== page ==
I haven’t yet read Norton’s first novel, Holding, but having now read his second, I would definitely like to go back and read the other. A Keeper falls into commercial fiction territory, but there’s nothing wrong with that. In A Keeper, Norton proves that he can create great characters, who set into a twisty plot, made this novel an enjoyable read indeed.
A Keeper is a novel of fractured families, told over a dual timeline, however it starts with a prologue entitled ‘Before’. In the prologue, we meet Edward Foley:
He had to consider the future. What to do next? He wasn’t what anyone would have called young, but still, at forty-one you couldn’t declare your life was over. He thought of his brother James, claimed long ago by the waves. He didn’t have the luxury of giving up, but that was precisely what Edward wanted to do. To site and hug his knees till the tide came to take him. […]
He knew he should go back, but he couldn’t bear the thought of seeing his mother. […] Somehow this was all his fault. It would be the same look she had given him when James had died. An expression that told him that she still loved him but that she could never forgive him. […]
Of one thing he was certain.
His mother would have a plan.
The novel then alternates between ‘Now’ and ‘Then’. ‘Then’ follows Patricia as she embarks on the dating scene in rural Ireland via a lonely hearts ad describing herself as ‘Lonely Leinster Lady’. Edward is the one to reply, a farmer in rural Cork. They correspond for a while, and then they agree to meet. Could he be the one to end her spinsterhood? Maybe, but she discovers he’ll need to cut loose from his mother’s apron-strings.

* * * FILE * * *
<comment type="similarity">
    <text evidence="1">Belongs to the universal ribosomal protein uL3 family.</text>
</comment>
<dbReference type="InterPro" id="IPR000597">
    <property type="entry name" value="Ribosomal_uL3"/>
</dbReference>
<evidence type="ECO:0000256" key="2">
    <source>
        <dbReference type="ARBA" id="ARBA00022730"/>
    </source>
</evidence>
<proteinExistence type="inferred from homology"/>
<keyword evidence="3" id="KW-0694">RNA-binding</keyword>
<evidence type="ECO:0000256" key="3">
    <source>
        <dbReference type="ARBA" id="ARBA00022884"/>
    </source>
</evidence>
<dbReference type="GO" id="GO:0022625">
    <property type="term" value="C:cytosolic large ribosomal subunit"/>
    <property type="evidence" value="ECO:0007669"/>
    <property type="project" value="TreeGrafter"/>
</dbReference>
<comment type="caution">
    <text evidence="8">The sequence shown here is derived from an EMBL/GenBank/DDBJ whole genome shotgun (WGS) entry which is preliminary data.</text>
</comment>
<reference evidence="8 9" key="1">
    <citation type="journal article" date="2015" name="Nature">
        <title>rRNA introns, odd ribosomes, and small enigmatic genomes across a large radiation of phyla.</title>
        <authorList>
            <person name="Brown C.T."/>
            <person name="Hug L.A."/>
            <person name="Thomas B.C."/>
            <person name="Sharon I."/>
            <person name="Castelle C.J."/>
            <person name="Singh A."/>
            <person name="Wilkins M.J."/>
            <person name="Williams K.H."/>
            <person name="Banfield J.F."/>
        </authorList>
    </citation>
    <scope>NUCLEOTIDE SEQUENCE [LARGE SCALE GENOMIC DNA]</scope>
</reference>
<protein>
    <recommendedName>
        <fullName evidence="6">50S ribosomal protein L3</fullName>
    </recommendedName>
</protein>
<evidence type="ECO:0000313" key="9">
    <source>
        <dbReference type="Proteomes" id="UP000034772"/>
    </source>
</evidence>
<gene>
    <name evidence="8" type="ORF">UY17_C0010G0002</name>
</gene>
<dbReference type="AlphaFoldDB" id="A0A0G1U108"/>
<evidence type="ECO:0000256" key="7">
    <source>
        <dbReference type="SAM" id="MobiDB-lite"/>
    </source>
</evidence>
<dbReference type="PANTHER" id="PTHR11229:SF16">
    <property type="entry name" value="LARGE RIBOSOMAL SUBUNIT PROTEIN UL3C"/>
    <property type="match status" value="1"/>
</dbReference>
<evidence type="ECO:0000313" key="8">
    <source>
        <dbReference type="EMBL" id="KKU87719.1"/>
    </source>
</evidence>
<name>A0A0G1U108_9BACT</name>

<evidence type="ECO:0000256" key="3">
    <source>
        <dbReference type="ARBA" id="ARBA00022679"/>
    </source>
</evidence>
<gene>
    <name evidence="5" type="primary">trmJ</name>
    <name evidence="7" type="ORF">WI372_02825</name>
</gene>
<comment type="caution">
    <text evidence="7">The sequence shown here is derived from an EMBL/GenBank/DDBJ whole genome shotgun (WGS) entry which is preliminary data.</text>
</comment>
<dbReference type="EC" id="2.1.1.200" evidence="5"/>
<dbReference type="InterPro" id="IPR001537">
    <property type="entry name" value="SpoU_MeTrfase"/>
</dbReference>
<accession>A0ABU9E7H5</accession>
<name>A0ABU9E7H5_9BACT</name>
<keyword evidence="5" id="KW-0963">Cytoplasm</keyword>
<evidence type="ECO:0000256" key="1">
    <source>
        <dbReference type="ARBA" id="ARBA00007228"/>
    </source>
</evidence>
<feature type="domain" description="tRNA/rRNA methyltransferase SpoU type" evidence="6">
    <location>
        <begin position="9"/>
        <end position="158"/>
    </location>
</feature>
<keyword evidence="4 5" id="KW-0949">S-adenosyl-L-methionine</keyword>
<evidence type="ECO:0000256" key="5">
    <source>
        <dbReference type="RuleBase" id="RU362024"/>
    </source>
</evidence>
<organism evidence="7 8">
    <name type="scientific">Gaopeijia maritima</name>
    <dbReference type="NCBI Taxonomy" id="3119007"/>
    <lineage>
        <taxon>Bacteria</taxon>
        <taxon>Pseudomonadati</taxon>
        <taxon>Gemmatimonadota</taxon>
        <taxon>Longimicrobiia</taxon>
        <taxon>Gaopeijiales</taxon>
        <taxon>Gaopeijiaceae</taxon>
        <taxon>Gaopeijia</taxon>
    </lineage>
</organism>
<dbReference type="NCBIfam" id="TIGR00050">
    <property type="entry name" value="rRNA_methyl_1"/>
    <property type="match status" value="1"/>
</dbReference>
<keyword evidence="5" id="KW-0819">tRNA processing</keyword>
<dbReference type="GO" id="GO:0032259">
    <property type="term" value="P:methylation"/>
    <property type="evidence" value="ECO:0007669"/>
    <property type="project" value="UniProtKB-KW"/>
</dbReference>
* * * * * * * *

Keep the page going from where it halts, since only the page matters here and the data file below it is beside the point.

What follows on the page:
‘Now’ follows Elizabeth, her daughter, as she returns to Ireland from New York upon the death of her mother. Elizabeth never knew her father, he died when she was a baby, her mother never talked about him. She only knows a name, Edward Foley, so is surprised to find when her mother’s solicitor contacts her, that Elizabeth actually owns a house in rural Cork, the Foley’s home. While she’s in the country, it would be foolish not to visit. However, Elizabeth has more problems to contend with – her seventeen-year-old son Zach was meant to be flying to San Francisco to stay with his father, her ex, while she was in Ireland – but he’s gone AWOL. She’s torn between wanting to leap on the first plane home to track him down, and find out more about her heritage. She opts for the latter, leaving Elliot in charge in SF.
The balance between the two timelines is very well done. At first, as secrets begin to be revealed, we wonder how the stories will develop and Norton cleverly keeps us on tenterhooks until it’s finally obvious how one line will end. But he doesn’t stop there, for there are further shocks in store.
In Patricia and Elizabeth, Norton has created super female leads, but Edward for all his flaws is brilliantly brought to life and you can really feel his isolation and suffering. This novel is sad and moving, but thankfully, not all bleak. A jolly good read. (8.5/10)
Source: Review copy
Graham Norton, A Keeper, Hodder & Stoughton, 2018, hardback, 336 pages.